Regenerators are operating at higher and higher temperatures. This is because most FCC units are heat balanced, that is, the endothermic heat of the cracking reaction is supplied by burning the coke deposited on the catalyst. With heavier feeds, more coke is deposited on the catalyst than is needed for the cracking reaction. The regenerator gets hotter, and the extra heat is rejected as high temperature flue gas. Many refiners severely limit the amount of resid or similar high CCR feeds to that amount which can be tolerated by the unit. High temperatures are a problem for the metallurgy of many units, but more importantly, are a problem for the catalyst. In the regenerator, the burning of coke and unstripped hydrocarbons leads to much higher surface temperatures on the catalyst than the measured dense bed or dilute phase temperature. This is discussed by Occelli et al in Dual-Function Cracking Catalyst Mixtures, Ch. 12, Fluid Catalytic Cracking, ACS Symposium Series 375, American Chemical Society, Washington, D.C., 1988.
Some regenerator temperature control is possible by adjusting the CO/CO2 ratio produced in the regenerator. Burning coke partially to CO produces less heat than complete combustion to CO2. Control of CO/CO2 ratios is fairly straightforward in single, bubbling bed regenerators, by limiting the amount of air that is added. It is far more difficult to control CO/CO2 ratios when multi-stage regeneration is involved.
U.S. Pat. No. 4,353,812 to Lomas et al, which is incorporated by reference, discloses cooling catalyst from a regenerator by passing it through the shell side of a heat-exchanger with a cooling medium through the tube side. The cooled catalyst is recycled to the regeneration zone. This approach will remove heat from the regenerator, but will not prevent poorly, or even well, stripped catalyst from experiencing very high surface or localized temperatures in the regenerator.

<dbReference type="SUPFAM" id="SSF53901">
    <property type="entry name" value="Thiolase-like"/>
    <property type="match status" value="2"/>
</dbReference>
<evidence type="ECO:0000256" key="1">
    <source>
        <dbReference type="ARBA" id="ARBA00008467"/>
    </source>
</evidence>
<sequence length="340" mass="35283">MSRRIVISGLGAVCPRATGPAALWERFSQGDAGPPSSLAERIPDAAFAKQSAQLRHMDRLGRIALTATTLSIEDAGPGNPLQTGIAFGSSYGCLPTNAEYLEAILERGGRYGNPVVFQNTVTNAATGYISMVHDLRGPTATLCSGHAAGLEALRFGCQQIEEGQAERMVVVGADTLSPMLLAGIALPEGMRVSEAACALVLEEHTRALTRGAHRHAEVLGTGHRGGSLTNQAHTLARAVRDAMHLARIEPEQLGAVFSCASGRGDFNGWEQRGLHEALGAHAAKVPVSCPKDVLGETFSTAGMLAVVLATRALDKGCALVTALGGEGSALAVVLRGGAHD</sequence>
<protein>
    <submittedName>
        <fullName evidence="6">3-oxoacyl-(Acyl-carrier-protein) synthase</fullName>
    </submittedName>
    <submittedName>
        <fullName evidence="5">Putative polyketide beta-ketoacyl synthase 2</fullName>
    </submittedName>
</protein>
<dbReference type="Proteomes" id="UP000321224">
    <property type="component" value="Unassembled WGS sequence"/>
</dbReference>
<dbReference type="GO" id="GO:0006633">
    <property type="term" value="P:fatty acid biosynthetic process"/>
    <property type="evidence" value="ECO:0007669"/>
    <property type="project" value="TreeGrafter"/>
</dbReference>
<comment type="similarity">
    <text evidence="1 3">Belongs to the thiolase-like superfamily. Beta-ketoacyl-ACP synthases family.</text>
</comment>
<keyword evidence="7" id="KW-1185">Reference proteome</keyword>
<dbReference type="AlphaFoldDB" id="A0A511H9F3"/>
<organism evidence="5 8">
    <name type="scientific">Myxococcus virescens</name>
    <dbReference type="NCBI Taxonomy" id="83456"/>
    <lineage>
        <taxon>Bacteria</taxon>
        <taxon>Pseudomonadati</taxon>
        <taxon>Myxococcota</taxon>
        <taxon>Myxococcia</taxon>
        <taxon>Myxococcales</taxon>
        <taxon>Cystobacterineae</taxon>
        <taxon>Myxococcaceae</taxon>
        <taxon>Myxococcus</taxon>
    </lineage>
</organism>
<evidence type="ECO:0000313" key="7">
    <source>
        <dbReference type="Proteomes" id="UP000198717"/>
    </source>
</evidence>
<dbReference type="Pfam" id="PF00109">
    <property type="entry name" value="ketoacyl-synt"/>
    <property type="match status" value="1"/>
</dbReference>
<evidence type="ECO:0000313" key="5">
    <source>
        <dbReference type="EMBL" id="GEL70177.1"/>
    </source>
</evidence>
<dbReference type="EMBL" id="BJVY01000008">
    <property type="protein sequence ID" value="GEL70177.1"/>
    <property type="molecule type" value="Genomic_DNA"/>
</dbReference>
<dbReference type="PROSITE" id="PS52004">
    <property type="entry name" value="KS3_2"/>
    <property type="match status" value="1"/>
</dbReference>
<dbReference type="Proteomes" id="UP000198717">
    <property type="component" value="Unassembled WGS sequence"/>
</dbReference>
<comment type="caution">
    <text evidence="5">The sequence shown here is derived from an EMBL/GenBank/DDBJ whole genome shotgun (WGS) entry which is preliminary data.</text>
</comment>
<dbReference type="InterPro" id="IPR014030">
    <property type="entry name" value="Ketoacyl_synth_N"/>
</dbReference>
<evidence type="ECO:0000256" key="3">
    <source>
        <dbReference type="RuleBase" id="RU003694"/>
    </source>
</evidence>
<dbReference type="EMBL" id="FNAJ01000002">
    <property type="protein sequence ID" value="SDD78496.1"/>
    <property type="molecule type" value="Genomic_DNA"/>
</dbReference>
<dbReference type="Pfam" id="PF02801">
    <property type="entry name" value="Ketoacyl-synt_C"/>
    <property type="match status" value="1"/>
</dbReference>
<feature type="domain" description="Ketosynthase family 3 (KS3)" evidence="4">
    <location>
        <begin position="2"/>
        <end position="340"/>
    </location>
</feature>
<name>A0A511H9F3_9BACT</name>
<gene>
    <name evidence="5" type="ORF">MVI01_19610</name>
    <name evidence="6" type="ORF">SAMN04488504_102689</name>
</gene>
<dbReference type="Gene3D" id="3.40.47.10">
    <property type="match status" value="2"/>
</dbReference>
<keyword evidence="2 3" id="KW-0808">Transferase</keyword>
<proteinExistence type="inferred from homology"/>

The prior art also used dense or dilute phase regenerated fluid catalyst heat removal zones or heat-exchangers that are remote from, and external to, the regenerator vessel to cool hot regenerated catalyst for return to the regenerator. Examples of such processes are found in U.S. Pat. Nos. 2,970,117 to Harper; 2,873,175 to Owens; 2,862,798 to McKinney; 2,596,748 to Watson et al; 2,515,156 to Jahnig et al; 2,492,948 to Berger; and 2,506,123 to Watson.
Burning of nitrogenous compounds in FCC regenerators has long led to creation of minor amounts of NOx, some of which were emitted with the regenerator flue gas. Usually these emissions were not much of a problem because of relatively low temperature, a relatively reducing atmosphere from partial combustion of CO and the absence of catalytic metals like Pt in the regenerator which increase NOx production.